Sunday 18 March 2012

That's Life

"19 year old female, vomiting"

The ambulance service is no different to the police when it comes to 'one of those shifts'. No matter what you do, no matter what attitude you start the shift with, it is just a bad day at the office. Its non stop; everyone you meet is rude to you. People spit, people are violent, people piss and vomit over everything. Everyone needs carrying; no one needs hospital but want to go all the same. The shift drags and drags, when you look at the clock, already exhausted, there is another 7 hours to go. Passers-by are rude, hospital staff are dismissive, it feels like everything and everyone is against you, and no matter what you do or say it's wrong. Hitting your head against a brick wall is simply not satisfying enough. You find yourself accusing Murphy of being an optimist, whatever can go wrong, will go wrong, and then some! Only when the shift is over can you draw a line under it, it was just one of those shifts. 

  • First job was a 22 year old with a headache; she wouldn't listen to our advice, refused to walk and threw herself on the floor so we ended up carrying her. She then complained because we had taken too long to arrive. The hospital staff asked why we had brought her in. BECAUSE SHE WANTED TO COME. That set the tone. 
  • We moved off to a grim part of town to a 32 year old with a twisted knee. He was an alcoholic. He was lying on the floor. He was 25 stone+. He wouldn't help with getting him up. He refused to try and move his knee. We carried him. At hospital he simply got up, and walked, without limp, to the toilet. 
  • Our next contestant was a MH patient. Suicidal and then obstructive. After 2 hours of coaxing we got her on board. A regular caller, known to us, the hospital and police. She had just been discharged. On arrival at the hospital the nurse in charge refused to accept her. The police had no units to send. The patient refused to get off our bed. We can't force her off. So we waited in the corridor for 2 hours. The hospital staff were extremely rude. What are we to do? Leave a suicidal woman who won't tell us her address, alone at night, in the street, screaming?! 
  • Now we went 10 miles further out of area to a 19 year old, unconscious. He was drunk. Lying on the floor. The FRU had been waiting for us for an hour. We got the guy on our bed and in the warm. He promptly vomited everywhere.
  • In unfamiliar surrounding we went to a 1 year old, unwell. The parents were obnoxious. They had called because the kid had a blocked nose. As if that wasn't ridiculous enough, they had already been to hospital and were discharged 3 hours previous with a prescription. As it was the middle of the night, no chemist was open so they called another ambulance to take them back. The mind boggles!
  • Now to a police job. It was literally 20 feet from one of our trauma centres. Our patient was under arrest and unconscious for assault. His victim had already gone to hospital. We were not allowed to take him to the same one but as he had head injuries and was still unconscious we had to take him to a trauma centre. That meant a long blue light run across London. I say unconscious loosely. We thought he was but he wasn't. No response to pain, took an OP airway, didn't respond to all the other little tricks we do. On arrival at the hospital when the arresting officer came into view our GCS 3 patient jumped up and started fighting everyone. We got spat on.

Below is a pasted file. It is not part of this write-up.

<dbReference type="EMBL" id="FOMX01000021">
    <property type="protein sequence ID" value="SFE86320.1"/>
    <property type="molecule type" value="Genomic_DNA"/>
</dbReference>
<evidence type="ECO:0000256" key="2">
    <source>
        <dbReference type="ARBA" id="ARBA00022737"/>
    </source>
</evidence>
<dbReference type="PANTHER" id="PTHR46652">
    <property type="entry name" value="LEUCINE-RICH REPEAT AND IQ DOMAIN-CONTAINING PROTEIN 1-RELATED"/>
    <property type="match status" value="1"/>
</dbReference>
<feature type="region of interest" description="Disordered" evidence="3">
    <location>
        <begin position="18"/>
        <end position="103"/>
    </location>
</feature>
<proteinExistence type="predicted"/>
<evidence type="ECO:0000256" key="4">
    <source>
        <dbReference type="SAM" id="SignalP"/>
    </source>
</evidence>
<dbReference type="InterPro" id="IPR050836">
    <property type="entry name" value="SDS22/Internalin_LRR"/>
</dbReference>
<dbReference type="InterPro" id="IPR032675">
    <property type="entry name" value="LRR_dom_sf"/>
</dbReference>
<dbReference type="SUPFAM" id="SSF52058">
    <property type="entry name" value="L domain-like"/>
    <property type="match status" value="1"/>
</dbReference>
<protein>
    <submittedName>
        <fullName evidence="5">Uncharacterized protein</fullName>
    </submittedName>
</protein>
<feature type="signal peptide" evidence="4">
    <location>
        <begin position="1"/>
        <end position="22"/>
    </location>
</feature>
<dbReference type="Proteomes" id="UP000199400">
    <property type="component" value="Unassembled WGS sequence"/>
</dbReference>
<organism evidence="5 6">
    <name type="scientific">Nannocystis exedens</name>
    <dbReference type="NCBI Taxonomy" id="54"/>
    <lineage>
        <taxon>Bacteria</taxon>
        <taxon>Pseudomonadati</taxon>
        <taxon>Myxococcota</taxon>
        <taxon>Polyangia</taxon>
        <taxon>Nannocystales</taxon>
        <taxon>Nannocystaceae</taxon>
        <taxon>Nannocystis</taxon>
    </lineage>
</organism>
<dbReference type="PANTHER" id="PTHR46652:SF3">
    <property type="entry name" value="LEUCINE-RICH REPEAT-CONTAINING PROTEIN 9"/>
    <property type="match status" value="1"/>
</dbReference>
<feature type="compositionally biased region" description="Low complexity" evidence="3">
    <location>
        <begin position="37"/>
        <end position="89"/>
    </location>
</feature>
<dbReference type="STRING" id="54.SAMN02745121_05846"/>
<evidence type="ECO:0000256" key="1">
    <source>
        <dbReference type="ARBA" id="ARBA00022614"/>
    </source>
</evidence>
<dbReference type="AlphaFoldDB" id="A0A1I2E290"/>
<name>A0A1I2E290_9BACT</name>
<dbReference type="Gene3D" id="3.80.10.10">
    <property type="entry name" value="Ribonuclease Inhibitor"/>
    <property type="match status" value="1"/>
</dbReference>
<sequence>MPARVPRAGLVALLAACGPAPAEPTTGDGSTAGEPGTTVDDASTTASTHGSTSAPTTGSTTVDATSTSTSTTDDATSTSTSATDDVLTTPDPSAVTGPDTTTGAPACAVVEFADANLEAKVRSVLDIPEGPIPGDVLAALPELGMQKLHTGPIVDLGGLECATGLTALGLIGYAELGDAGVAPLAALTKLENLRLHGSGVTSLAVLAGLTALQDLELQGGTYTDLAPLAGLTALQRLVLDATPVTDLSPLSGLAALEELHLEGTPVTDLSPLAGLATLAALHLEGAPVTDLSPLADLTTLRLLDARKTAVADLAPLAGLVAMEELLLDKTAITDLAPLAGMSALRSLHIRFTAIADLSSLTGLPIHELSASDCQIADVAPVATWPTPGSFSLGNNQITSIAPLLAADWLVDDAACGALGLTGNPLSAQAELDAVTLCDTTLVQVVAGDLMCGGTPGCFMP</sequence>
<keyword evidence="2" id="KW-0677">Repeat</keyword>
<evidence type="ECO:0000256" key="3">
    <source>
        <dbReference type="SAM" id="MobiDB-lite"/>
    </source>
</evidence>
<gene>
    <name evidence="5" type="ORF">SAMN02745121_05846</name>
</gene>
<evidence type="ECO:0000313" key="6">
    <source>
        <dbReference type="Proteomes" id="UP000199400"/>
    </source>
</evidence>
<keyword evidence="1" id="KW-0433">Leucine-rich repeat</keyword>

We had had enough. There was only time for one more job. We had cleaned the ambulance again. All I wanted to do was go home to bed. 
  • 19 year old female, vomiting, intoxicated
My crew mate and I just looked at each other; Of course, what else would it be? A polite, little old lady fallen on the floor? Not a chance! Me and my crew mate have a great working relationship and have similar likes and dislikes. We also have little rituals we go through each day, music being one. We have various compilation CD's for different moods. As soon as this job came down, he shook his head and changed the CD. The song we played whilst driving through the empty streets is one we always play after or before a load of tosh. When things get too much it makes us feel better. It really does! Try it. Police, ambulance staff, nurses, Drs, in fact anyone having a bad day, sit down, turn up the volume, lay back, press play, and close your eyes. Just do exactly what the song says. Every time you find yourself flat on your face, pick yourself up and get back in the race. That's Life.

Frank Sinatra - That's Life


  1. There is one 24-hour pharmacy in London. It's address is:
    Zafash Pharmacy, 233-235 Old Brompton Road, SW5 0EA.

  2. hi

    thanks for your great blog

    i am a para based in the trust to the north of yours loving your choice of music

    any chance of you posting your other cd tracks?


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